Choreography: Aszure Barton
Original Music: Curtis Macdonald
This propulsive world premiere by in-demand choreographer Aszure Barton, her first commission for Ailey, accentuates the vitality and physical prowess of the Ailey company. Driven by the dancers’ passion, skill and collective power, LIFT was created over a 5-week developmental process with the entire Company. The original percussive score, composed by Curtis Macdonald, is infused with the infectious energy and heart that she observed in her initial encounters with the Ailey dancers. With a collaborative stylistic approach that is constantly evolving like no other, Barton’s exhilarating new work celebrates and challenges the dancers with its markedly intricate rhythmic patterns and mercurial structure. “LIFT embodies an atmosphere and energy created by our time spent together in collaboration,” stated Barton. “I feel very welcomed by the Ailey family and am honored to be working with such a wonderful group of artists.” Dance Magazine described her work as “vulnerable and feisty, brightly adept yet peculiar, witty and impetuously wild.” Born and raised in Alberta, Canada, Barton received her formal training at the National Ballet School in Toronto. Barton has created works for Mikhail Baryshnikov, The National Ballet of Canada, Nederlands Dans Theater, American Ballet Theatre, the Martha Graham Dance Company, Sydney Dance Company, and Les Ballet Jazz de Montréal (Resident Choreographer 2005-08), and also choreographed the Broadway revival production of The Threepenny Opera. She recently received the Banff Centre’s 2012 Koerner Award for Choreography and Canada’s prestigious Arts and Letters Award for her outstanding choreographic achievements.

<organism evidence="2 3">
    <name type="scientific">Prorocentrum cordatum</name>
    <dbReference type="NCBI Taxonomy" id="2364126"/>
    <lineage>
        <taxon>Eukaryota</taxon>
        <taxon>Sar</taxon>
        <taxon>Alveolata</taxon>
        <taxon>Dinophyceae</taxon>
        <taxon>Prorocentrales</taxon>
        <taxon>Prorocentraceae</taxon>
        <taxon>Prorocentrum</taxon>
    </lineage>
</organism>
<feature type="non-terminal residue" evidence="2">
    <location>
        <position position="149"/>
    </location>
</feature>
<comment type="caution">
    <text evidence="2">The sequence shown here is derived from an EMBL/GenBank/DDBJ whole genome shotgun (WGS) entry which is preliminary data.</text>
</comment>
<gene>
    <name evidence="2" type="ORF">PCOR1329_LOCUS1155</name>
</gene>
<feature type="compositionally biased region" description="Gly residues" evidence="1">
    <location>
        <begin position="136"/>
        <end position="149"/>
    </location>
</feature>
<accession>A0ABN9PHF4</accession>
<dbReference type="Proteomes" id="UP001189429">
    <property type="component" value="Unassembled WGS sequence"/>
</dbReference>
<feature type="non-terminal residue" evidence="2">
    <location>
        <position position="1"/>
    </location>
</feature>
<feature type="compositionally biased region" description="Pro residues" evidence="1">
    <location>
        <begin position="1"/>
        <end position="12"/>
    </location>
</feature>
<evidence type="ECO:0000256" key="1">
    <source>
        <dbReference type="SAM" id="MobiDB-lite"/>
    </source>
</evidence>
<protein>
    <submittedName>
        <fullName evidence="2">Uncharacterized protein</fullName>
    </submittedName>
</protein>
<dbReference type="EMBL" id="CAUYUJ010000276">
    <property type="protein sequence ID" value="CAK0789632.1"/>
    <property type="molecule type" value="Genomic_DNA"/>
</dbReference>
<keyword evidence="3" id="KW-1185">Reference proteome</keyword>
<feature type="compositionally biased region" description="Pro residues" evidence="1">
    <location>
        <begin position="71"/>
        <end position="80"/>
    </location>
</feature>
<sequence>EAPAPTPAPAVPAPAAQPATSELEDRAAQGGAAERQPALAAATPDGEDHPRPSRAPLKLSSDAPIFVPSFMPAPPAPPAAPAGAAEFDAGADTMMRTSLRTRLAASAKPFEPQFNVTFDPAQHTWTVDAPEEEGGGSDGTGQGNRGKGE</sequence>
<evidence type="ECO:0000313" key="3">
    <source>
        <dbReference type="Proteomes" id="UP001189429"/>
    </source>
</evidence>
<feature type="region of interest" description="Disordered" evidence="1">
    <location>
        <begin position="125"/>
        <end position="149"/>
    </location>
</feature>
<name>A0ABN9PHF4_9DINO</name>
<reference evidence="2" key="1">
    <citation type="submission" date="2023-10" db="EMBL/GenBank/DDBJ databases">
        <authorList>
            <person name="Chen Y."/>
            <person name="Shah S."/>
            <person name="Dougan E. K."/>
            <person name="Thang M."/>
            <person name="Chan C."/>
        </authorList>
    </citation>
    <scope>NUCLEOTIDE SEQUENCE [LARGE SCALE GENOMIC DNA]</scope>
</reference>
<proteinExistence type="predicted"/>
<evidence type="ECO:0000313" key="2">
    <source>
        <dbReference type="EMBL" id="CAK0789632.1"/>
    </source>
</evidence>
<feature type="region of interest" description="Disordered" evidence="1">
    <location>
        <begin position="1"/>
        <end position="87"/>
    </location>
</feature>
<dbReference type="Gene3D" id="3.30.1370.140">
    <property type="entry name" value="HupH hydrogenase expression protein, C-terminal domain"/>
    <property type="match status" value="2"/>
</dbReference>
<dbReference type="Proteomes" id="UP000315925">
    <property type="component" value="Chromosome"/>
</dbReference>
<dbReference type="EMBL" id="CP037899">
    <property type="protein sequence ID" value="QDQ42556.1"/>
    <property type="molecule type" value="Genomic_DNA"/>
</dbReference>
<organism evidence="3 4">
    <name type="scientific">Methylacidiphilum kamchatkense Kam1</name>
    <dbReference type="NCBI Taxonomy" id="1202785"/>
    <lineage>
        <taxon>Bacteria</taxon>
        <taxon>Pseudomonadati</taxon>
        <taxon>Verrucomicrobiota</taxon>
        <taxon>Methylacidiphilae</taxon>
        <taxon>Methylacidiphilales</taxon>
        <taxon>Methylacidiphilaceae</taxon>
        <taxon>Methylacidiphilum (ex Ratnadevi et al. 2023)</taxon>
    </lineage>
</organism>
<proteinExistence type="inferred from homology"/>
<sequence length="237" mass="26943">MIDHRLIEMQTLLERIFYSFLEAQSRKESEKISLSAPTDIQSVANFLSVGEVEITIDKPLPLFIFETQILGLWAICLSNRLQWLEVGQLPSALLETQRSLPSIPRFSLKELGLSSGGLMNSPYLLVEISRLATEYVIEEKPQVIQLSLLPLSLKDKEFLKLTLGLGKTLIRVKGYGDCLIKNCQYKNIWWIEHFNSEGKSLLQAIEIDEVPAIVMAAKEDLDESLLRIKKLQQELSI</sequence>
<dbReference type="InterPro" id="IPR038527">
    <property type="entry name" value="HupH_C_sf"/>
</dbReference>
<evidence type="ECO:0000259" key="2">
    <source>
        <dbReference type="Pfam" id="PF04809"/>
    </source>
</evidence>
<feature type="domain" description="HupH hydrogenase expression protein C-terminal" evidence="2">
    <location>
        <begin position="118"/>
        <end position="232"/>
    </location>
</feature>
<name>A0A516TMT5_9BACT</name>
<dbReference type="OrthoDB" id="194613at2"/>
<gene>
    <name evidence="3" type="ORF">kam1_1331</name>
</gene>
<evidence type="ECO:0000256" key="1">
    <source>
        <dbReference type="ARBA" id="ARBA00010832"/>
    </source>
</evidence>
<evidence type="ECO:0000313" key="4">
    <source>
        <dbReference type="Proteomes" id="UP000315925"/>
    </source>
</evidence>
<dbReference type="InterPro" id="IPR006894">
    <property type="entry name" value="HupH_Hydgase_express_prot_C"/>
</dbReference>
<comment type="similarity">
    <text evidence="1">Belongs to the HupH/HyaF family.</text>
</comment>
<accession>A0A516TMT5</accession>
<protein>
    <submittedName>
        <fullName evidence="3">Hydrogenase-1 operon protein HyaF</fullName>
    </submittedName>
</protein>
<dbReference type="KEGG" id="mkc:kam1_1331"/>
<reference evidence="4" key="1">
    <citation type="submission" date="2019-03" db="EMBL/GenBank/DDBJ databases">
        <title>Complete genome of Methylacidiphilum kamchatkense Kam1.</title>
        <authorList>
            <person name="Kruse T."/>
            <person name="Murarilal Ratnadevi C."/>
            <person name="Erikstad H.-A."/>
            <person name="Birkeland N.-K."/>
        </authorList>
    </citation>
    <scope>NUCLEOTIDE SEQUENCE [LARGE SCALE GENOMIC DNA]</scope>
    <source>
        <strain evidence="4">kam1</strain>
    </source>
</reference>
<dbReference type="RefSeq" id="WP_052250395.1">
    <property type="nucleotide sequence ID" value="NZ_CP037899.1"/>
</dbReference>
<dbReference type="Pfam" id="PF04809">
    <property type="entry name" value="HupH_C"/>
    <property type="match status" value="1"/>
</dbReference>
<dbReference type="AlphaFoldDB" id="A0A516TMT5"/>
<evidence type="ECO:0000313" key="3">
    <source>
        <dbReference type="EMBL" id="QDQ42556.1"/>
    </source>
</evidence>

Robert Battle comments: “I’ve known Aszure for many years and have watched her develop a unique voice, with bold choices in her choreography and in her approach. Her work is physically demanding, detail oriented, visceral, and both abstract and dramatic – a great fit for the Company. I was interested in the dancers having a process that was really motivated by their artistry. And, after spending time with the dancers on tour, Aszure used the inspiration of seeing and experiencing them in many different settings as the impetus for the entire work, including the score by her collaborator Curtis Macdonald. “